Thursday, April 18, 2013

Praying for the Devil

Monday’s Boston Marathon Bombing resulted in millions of people sending good thoughts and prayers to the victims and their families.  It is as it should be.  The United States does not have a religion, but is religious.  When Gallup surveyed people an average of 40% reported attending worship services 'in the past week.'  That differs from the trends reported by a Hartford Seminary study that shows significant decreases in attendance.  Some figures report 8% of Americans are atheists.  Bill Maher is as evangelical about his atheism as any proselyte!  For me, I was raised with regular Church attendance, was an altar boy and later a leader in the choir.  And then there was the 13 year gap.
I experienced an unfortunate 'fire and brimstone' sermon early in my college career that coincided with coming to terms with my identity socially, scholastically and sexually.  Thirteen years later I was on the board of Vox Femina Los Angeles which held a concert in a small Church in Hollywood.  The sense of having arrived home permeated my entire being when I set foot in the gothic building.  I went to the Sunday morning service and became a fixture for the next fifteen or so years – even pre-paying and selecting my spot in the wall for when the time comes (hopefully later rather than sooner).  In my travels over the past couple of years I have not been able to replicate the specialness that place has…but that doesn’t stop my attending services and exploring my spiritual life...indeed seeking home.
Wandering from Parish to Parish while I was in Minnesota provided me a unique opportunity to examine whether my preference for a liturgical style was thanks to the more 'theatrical' side of my personality, or something more.  Having the smells and bells of a traditional Anglo-Catholic Parish definitely is more than show - it enhances my experience.  But it’s the community and the connections that contributes to a sense of home.  Ultimately what matters the most spiritually is the message.

Whenever something bad happens – personally, professionally or in the world – I look to understand it.  I do so politically through the prism of my libertarian perspective.  I do so personally through my life experiences.  I do so spiritually through my beliefs, teachings and of course the Bible.  Somehow they all coalesce in the pastiche that is who I am.
Bishop Prior of Minnesota sent out a message on Monday, as did many Bishops and Dioceses of many denominations.  His message perfectly communicates my own thoughts and beliefs – especially about praying for the perpetrator.  It is the most evil amongst us that I think need our prayers the most.  It is the hardest prayers for me to do, yet for me it is the essence of how I understand and express my faith and what God means to me.  It works for me – it won’t for everyone…and thank God I have those Libertarian beliefs as well that allows me to accept and celebrate those who disagree!
Here is Bishop Prior’s message:
It is with great sadness and shock that I learned of the explosions at the 26th mile of the Boston Marathon a few hours ago. While the apparent bombings and subsequent injuries and deaths are themselves horrific and saddening, the fact that they occurred exactly at the spot meant to honor the 26 dead in Newtown is especially heartbreaking.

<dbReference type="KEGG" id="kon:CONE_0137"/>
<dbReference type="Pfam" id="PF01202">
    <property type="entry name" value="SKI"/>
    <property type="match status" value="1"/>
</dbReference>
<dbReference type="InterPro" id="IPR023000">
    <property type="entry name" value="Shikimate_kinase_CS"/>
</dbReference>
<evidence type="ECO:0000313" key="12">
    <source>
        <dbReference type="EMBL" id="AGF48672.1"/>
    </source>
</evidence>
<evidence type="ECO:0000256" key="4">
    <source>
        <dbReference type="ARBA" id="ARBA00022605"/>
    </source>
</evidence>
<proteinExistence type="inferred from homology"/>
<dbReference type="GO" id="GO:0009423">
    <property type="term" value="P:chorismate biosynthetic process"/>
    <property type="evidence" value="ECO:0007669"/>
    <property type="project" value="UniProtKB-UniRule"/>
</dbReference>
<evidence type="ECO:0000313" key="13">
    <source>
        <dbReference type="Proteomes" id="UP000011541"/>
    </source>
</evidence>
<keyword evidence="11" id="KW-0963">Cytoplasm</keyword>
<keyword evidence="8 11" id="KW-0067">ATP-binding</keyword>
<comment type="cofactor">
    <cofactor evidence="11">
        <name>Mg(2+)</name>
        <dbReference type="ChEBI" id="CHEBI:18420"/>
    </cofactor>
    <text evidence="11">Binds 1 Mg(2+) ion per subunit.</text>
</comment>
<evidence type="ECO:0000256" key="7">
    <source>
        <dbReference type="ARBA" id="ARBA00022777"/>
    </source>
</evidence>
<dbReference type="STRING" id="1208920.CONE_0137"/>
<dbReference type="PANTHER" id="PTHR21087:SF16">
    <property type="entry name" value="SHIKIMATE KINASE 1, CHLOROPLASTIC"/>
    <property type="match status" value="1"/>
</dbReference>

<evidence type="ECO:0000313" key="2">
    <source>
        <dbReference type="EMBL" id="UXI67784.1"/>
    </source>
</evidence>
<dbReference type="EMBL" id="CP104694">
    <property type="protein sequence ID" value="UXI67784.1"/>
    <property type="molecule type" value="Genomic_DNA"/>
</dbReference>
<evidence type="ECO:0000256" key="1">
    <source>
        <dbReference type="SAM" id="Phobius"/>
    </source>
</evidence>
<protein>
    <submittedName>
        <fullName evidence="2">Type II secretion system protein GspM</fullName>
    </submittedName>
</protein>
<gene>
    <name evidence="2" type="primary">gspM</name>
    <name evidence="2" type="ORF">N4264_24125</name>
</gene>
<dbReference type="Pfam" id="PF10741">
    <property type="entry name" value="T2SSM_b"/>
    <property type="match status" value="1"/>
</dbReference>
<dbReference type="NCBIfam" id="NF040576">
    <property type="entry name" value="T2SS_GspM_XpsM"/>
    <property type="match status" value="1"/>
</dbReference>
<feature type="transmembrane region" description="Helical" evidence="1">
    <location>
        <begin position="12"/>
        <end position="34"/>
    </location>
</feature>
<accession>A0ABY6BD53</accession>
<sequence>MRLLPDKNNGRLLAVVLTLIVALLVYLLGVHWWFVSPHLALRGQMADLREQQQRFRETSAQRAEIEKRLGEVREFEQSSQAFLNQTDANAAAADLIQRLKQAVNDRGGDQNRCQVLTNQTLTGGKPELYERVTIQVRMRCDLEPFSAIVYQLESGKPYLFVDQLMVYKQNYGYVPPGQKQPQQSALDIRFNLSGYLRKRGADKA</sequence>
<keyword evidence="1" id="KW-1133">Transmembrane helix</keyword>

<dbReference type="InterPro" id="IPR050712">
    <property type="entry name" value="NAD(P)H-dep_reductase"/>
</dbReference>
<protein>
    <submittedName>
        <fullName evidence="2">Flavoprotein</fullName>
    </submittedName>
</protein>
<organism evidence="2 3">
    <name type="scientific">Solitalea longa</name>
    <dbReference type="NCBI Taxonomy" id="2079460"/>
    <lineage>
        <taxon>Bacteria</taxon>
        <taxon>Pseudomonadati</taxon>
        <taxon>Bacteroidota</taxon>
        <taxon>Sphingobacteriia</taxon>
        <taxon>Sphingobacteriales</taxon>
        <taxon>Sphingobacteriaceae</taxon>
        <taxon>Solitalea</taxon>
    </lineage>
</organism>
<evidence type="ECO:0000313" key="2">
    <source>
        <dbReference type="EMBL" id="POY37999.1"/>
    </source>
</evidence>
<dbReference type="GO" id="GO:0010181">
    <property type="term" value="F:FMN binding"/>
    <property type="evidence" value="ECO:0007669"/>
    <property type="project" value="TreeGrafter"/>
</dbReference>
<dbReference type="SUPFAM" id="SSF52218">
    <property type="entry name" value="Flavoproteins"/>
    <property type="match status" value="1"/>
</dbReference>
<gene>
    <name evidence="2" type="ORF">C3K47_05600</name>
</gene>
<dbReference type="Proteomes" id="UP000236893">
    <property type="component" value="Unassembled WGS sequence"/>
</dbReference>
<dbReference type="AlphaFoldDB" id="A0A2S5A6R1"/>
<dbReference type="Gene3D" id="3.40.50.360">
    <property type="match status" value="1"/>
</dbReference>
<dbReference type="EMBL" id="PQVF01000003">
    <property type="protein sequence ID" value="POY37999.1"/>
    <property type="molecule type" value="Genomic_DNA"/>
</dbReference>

At times like this, the deep injury that violence has caused to us as a society and as a people can often feel overwhelming. The divisions and problems in our society that are underscored by such random and brutal violence can threaten to define us.
But we do not have to accept this self-definition: of ourselves as a violent and frightened nation.
We can focus on the helpers: the brave people who rush in to protect, to comfort, to heal. The strong people who speak out against violence -- even when it is not politically expedient. The resilient and passionate victims of violence who advocate for change, who work hard, who speak up. Who witness; who testify.
We can choose to emulate those people. We can choose to reach out to one another across lines rather than drawing fearfully away. We can see ourselves as a united people, working together and praying together to put an end to such violence.
To that end, we pray for the victims of these bombings: those who were injured in the blasts and their families, but also those who now see the world as a less safe place. Those who are rattled and frightened, angry and miserable. We pray for the families in Newtown who have received more emotional injury at the hands of violent people.
And we pray for those who have perpetrated this violence -- that they might feel a sense of connection to the rest of humanity; that their hearts might be moved in the direction of peace and wholeness.
Pour out your peace over us, Lord, that we may all know that we are brothers and sisters in your name.
Go forth into the world in peace;
be of good courage;
hold fast that which is good;
render to no one evil for evil;
strengthen the fainthearted;
support the weak;
help the afflicted;
honor all people;
love and serve the Lord,
rejoicing in the power of the Holy Spirit;
and the blessing of God almighty,
the Father, the Son, and the Holy Spirit,
be among you and remain with you always. Amen.

(From the Book of Common Prayer)
Brian N. Prior
IX Bishop of the Episcopal Church in Minnesota

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